U.S company to help construct Middle Eastern carbon-neutral city

By Bryan Sims
Atlanta-based EnerTech Environmental Inc. signed an expression of interest in mid-May to build a SlurryCarb demonstration facility in Masdar City, which will be part of Abu Dhabi in United Arab Emirates. Masdar City will rely entirely on solar energy and other renewable energy sources, while aiming for a zero-carbon, zero-waste and car-free environmental footprint.

EnerTech will build and operate the demonstration facility that will utilize the company's patented SlurryCarb process, according to EnerTech spokesman Brian Dooley. It will be the first step toward the installation of a permanent facility. The SlurryCarb technology will enable the company to convert biosolids-or sewage sludge-into a renewable fuel called "E-fuel," which is comparable to corn-based ethanol, Dooley said. The biosolids will come from the permanent buildings erected during Masdar City's first phase of construction and also from the Masdar Institute of Science and Technology, where thousands of construction workers will be staying during the project, which is expected to last from 2008 to 2016. Initiated in 2006, the project is estimated to cost $22 billion. The first phase is scheduled for completion and occupation by next year.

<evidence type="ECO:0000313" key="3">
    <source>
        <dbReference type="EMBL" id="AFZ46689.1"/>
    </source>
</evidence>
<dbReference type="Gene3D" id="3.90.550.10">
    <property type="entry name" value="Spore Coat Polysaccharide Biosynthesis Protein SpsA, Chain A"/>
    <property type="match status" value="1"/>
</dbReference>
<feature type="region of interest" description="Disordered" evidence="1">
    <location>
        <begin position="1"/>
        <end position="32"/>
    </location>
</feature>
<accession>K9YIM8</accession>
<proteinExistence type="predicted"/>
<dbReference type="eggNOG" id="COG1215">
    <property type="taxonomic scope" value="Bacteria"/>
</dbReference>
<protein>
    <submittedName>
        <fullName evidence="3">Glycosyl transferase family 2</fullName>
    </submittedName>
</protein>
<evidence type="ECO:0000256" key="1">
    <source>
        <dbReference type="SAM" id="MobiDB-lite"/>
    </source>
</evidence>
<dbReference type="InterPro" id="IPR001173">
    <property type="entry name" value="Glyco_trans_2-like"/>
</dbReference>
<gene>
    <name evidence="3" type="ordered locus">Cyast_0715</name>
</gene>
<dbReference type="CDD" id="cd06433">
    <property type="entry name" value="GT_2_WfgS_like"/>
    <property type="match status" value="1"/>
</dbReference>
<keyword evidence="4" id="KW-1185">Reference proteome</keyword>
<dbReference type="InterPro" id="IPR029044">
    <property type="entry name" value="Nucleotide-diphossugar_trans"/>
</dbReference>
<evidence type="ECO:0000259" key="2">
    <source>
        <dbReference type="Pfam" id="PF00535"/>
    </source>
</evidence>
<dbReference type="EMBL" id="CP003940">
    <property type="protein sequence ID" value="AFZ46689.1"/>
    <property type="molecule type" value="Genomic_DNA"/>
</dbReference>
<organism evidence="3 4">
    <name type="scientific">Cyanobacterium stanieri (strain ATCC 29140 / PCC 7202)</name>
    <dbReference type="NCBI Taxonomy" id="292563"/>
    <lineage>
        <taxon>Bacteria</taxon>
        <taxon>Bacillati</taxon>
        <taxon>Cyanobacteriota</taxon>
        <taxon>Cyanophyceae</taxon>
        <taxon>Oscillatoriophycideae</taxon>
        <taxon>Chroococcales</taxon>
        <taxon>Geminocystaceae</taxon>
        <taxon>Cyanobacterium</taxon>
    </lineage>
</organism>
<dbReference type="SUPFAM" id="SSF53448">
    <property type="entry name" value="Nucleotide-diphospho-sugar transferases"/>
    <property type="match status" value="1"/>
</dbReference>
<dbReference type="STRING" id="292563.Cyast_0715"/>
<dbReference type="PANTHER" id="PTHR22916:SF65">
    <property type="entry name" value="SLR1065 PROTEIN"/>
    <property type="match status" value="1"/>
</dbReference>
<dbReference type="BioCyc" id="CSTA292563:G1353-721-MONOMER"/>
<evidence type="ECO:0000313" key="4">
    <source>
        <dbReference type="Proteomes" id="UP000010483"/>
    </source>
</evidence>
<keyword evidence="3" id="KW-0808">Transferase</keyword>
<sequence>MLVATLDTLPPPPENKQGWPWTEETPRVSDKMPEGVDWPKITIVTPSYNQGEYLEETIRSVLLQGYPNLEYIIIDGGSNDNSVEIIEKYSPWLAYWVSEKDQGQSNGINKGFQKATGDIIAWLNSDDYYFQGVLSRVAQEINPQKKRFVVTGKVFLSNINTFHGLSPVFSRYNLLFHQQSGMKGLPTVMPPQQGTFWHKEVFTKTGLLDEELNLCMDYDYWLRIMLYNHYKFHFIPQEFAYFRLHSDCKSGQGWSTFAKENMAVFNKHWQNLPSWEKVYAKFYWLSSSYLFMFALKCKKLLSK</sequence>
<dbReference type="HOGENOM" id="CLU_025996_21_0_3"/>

The project will be a collaborative effort also involving the Masdar CleanTech Fund, a $250 million global investment initiative focused on building renewable energy projects worldwide. "Investing in EnerTech is a key part of the overall Masdar ambition," said Alex O'Cinneide, partner of the Masdar Clean Tech Fund. "Its innovative technology is the kind of smart, clean technology that has the potential to alter the way developers consider future projects."

Currently, EnerTech has a SlurryCarb facility under construction in Rialto, Calif. Upon completion in early 2009, the facility will convert approximately 883 wet tons of biosolids per day from five municipalities in the Los Angeles area into 167 dry tons of E-fuel per day, which will be used by a local cement kiln as an alternative to coal, Dooley said. The project will be supervised by the company's new president and chief executive officer John Prunkl.